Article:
Answer: We call any downfall “sin,” but do we really sin? In our world, it is considered a sin when I think that I can resist an act that I know is unacceptable, but still do it. But it isn’t really so because if I knew for a fact that it is prohibited, I wouldn’t do it.
Actually, sin is when I am overtaken and overpowered by the forces of separation. Sin is the state itself but not its cause. The cause always lies with the Creator. It is He who created our evil egoistic inclination.
How else can the evil inclination be created if not through “falling into sin?” First, it is necessary to ascend to the highest degree, fall from it, to receive impressions from all the degrees of ascent and our current state, and to cultivate the egoistic desire by means of the breaking of the soul. In fact, if it weren’t for the breaking, egoism would have remained at the animate level. Conversely, through the breaking, it grows to be a “creature,” “the evil inclination.”
Before the breaking, it was just a will to receive pleasure, an animal. If a lion, for instance, wants to kill a deer, we don’t consider it to be an evil inclination; a lion is simply moved by instinct, a desire to be filled.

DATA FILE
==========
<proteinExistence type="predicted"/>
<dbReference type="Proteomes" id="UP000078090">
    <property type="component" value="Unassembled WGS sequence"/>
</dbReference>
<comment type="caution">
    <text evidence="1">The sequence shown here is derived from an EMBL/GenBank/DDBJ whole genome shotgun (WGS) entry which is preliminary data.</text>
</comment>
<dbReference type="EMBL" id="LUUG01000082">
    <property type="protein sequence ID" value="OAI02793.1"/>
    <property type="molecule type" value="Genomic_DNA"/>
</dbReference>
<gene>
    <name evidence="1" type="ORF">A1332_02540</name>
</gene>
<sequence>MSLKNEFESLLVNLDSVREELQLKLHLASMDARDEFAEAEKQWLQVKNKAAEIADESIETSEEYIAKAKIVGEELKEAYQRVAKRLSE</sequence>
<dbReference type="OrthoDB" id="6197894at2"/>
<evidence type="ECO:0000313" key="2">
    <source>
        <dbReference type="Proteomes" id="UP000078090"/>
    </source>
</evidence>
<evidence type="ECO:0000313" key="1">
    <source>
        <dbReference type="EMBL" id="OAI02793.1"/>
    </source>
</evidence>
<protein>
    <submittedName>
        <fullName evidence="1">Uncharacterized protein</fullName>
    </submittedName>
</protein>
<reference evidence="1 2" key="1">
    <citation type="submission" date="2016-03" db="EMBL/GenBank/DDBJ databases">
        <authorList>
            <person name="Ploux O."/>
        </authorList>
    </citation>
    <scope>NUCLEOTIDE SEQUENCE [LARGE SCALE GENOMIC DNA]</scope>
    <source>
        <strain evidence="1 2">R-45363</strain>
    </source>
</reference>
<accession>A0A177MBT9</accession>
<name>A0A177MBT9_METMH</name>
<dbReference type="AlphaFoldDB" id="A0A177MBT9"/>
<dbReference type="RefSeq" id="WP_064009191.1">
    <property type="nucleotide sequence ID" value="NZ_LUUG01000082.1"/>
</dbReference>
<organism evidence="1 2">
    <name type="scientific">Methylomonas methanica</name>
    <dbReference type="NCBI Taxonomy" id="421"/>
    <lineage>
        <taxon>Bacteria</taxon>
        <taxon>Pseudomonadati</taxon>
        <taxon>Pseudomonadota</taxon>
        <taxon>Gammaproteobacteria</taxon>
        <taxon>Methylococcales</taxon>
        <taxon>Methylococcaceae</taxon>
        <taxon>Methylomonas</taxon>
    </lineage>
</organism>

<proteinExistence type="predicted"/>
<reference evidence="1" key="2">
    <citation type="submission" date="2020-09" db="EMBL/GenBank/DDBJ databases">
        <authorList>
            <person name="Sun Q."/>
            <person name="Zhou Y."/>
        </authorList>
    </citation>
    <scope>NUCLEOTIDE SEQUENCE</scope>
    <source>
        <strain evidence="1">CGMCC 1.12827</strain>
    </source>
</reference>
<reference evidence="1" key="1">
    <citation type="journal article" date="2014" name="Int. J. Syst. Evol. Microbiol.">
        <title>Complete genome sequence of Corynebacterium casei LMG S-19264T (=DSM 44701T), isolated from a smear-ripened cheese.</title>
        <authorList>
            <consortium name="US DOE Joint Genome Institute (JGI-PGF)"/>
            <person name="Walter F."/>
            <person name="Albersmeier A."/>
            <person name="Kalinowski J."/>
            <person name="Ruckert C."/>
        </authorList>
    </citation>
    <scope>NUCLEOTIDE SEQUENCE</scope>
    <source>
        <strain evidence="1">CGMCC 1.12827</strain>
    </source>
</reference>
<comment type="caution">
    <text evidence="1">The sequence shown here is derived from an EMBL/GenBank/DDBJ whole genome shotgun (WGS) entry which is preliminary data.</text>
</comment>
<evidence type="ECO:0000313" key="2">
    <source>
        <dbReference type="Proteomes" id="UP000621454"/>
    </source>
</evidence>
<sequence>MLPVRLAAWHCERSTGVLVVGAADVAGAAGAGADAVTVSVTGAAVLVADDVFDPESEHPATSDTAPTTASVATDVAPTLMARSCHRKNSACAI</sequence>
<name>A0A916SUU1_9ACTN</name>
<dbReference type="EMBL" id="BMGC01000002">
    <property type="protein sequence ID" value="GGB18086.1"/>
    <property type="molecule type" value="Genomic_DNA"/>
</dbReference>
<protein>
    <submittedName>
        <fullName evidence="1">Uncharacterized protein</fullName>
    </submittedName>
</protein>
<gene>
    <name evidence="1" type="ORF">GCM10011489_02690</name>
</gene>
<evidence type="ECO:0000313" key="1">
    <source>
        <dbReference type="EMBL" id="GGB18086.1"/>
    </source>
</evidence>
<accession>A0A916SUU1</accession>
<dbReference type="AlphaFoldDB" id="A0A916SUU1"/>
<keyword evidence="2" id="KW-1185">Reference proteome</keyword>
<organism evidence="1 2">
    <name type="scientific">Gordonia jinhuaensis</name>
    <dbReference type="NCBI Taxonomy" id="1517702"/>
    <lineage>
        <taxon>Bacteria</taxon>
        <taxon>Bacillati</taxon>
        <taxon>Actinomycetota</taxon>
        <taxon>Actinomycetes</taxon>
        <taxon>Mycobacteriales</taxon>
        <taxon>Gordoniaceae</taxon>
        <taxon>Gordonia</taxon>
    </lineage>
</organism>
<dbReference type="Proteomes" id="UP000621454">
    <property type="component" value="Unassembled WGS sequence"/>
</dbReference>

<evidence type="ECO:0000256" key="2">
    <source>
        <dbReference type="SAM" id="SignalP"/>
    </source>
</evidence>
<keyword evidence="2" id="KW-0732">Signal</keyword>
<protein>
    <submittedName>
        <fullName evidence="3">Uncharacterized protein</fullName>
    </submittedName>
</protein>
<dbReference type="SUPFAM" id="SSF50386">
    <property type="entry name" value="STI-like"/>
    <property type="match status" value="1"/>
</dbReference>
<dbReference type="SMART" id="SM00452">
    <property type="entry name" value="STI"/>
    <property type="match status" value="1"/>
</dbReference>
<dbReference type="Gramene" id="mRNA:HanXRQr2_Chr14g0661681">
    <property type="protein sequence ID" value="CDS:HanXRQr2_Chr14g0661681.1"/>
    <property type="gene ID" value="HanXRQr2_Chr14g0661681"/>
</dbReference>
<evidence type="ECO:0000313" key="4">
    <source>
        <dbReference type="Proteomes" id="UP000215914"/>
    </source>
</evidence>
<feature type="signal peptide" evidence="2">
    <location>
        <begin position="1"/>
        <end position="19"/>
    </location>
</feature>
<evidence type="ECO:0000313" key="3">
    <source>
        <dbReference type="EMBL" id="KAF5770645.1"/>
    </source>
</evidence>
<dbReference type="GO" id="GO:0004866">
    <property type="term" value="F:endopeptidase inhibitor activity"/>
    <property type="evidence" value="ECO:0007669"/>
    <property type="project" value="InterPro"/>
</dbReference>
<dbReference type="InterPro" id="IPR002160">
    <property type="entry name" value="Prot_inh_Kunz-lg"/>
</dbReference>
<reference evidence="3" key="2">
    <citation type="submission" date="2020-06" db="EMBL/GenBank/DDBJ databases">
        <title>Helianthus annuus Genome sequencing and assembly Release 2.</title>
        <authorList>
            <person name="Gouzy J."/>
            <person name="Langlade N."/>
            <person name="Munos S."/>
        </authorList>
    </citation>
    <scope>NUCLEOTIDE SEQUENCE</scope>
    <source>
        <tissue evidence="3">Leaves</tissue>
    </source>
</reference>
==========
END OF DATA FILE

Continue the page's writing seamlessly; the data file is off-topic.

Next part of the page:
So, when does the evil inclination appear? It appears when we ascend, receive forces of love and unity there, then fall with them and the forces turn into their opposite: unfounded hatred. Now the desire to feel pleasure, which includes all the informational data (Reshimot) that are pushing it toward this unfounded hatred, is called the evil inclination. From this moment on, it wishes to use everyone else to their detriment because that is what it enjoys.
In other words, in a human appears a sensation of another human (which animals don’t possess), and he enjoys when the other suffers. That is genuine egoism! In contrast, good is when I turn this hatred into love. Yet, a relationship with the other is necessary in both cases.
From the 3rd part of the Daily Kabbalah Lesson 7/15/10, Talmud Eser Sefirot